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A group of young space travelers can't wait for their pizza party later, but how many hours away is dinner? What are hours anyway?
Readers follow along as a loveable crew of kid astronauts and their Martain friends go about their daily routine, exploring the differences between seconds, minutes, and hours; what A.M. and P.M. mean; and how to tell time on both digital and analog clocks. Ten seconds to liftoff! Are you ready?
Veteran children's nonfiction author David Adler incorporates math concepts, such as addition and subtraction, into this fun narrative with problem-solving exercises for readers to tackle at their own pace. Edward Miller's vibrant cartoon art depicts the happy group of friends embarking on space walks, working together on projects, and settling in for bed.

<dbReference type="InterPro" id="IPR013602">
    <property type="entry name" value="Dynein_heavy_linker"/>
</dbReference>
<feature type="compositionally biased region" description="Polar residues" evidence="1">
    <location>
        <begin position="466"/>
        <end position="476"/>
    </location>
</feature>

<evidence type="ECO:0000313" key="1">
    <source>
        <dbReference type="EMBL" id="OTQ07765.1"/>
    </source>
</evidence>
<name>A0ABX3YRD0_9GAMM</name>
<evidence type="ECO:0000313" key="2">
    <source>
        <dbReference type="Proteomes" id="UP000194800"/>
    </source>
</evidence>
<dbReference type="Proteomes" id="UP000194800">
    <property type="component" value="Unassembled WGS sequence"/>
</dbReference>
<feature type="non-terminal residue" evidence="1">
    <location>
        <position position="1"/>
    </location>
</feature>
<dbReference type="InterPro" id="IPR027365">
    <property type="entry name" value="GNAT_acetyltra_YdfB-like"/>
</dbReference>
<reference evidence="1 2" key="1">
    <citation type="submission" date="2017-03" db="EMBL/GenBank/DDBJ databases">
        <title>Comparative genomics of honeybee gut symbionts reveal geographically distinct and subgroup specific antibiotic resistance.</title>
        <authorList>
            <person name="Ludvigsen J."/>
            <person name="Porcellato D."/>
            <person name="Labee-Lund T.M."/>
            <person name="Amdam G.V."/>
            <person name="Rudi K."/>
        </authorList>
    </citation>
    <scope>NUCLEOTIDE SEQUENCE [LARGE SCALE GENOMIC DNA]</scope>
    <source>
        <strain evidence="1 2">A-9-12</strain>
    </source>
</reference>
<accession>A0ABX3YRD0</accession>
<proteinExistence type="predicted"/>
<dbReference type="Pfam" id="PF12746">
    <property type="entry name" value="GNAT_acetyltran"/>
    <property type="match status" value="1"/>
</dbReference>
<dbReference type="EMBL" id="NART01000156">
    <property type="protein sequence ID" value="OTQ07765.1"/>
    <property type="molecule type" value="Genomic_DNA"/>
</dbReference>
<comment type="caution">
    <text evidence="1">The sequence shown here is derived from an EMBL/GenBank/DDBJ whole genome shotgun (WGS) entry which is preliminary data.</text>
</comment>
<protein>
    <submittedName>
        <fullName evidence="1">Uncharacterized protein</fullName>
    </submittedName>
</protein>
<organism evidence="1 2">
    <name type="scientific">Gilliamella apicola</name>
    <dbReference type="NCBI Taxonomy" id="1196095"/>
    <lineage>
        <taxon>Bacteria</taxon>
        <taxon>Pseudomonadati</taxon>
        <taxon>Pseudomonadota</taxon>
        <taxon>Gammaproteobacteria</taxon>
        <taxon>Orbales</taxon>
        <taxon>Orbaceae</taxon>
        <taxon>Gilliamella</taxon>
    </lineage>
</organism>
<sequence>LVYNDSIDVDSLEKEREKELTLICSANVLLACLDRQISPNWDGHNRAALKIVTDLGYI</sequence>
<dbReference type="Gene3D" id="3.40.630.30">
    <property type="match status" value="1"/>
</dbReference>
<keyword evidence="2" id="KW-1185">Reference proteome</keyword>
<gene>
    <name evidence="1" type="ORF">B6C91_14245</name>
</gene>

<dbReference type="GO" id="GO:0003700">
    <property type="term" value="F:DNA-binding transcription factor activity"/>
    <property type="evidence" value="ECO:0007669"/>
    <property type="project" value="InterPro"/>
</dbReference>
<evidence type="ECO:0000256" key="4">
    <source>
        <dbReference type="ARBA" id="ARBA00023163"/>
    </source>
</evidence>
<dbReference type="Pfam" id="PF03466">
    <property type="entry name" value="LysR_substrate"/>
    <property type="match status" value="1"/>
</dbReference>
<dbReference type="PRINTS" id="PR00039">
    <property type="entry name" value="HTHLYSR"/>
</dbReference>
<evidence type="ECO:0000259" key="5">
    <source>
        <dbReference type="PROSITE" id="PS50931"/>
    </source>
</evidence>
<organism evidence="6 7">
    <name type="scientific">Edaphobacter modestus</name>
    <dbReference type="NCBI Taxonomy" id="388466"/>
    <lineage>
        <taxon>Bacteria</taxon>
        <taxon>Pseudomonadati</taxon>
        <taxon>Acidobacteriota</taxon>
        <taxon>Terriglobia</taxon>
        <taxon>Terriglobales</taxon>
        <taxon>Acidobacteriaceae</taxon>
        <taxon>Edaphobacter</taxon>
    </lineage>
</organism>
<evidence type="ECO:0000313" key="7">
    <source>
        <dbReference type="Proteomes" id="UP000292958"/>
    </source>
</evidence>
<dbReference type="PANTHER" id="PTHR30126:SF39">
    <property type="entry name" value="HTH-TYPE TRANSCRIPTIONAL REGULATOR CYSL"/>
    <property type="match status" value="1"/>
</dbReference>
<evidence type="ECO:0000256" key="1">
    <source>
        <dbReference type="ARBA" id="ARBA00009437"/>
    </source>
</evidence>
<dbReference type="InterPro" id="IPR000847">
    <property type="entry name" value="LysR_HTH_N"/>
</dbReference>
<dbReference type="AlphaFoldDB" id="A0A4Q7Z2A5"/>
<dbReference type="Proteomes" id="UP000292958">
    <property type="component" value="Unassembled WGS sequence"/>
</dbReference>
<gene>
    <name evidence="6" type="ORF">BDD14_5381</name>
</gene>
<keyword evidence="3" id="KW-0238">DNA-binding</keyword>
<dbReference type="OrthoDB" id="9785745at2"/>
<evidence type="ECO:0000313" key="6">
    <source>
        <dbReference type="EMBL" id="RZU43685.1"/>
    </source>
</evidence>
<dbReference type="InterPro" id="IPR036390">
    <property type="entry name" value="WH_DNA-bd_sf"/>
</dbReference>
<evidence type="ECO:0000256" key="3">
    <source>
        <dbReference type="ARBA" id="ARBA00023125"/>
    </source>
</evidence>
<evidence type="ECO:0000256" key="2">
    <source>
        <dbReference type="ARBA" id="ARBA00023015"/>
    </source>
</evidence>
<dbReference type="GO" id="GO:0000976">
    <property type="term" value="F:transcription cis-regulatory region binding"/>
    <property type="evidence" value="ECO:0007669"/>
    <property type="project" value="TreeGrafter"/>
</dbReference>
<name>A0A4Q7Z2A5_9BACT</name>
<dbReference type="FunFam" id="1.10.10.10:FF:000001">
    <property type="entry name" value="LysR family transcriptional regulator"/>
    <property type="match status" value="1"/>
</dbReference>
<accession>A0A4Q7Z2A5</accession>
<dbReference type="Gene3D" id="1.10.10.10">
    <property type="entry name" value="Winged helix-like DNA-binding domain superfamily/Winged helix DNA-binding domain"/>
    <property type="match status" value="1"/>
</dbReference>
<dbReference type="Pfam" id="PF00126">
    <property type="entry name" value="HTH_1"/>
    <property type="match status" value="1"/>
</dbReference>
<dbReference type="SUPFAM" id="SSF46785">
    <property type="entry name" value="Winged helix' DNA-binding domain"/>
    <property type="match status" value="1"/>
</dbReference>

The sixteenth book in Adler and Miller's math picture book series, this title is perfect for enthusiastic learners or kids who may need a little extra support in mastering this essential life skill. A glossary explains time zones, daylight savings time, and more. An out-of-this-world STEM book.
About the Author
David A. Adler is a former math teacher and author of more than two hundred books for children. He has collaborated on several math picture books with Edward Miller, including Money Madness and Triangles, which received two starred reviews. He is also the author of the Picture Book Biography series and the Cam Jansen mystery series. He lives in New York.
Edward Miller is a former children's book art director. He illustrates a variety of products for kids in addition to books. Follow him on Instagram @edelementary.
"Adler and Miller’s latest addition to their renowned collection of math books is a space-themed exploration of the classifications of time. . . . The digitally drawn pastel illustrations keep the mood light but don’t detract from the serious business at hand. A glossary and author’s note that offers further information conclude the book."—School Library Journal
"Miller's crisp, colorful art features five astronauts . . . Throughout, Adler brings the language and examples to kids' level . . . Time to add this to collections."—Kirkus Reviews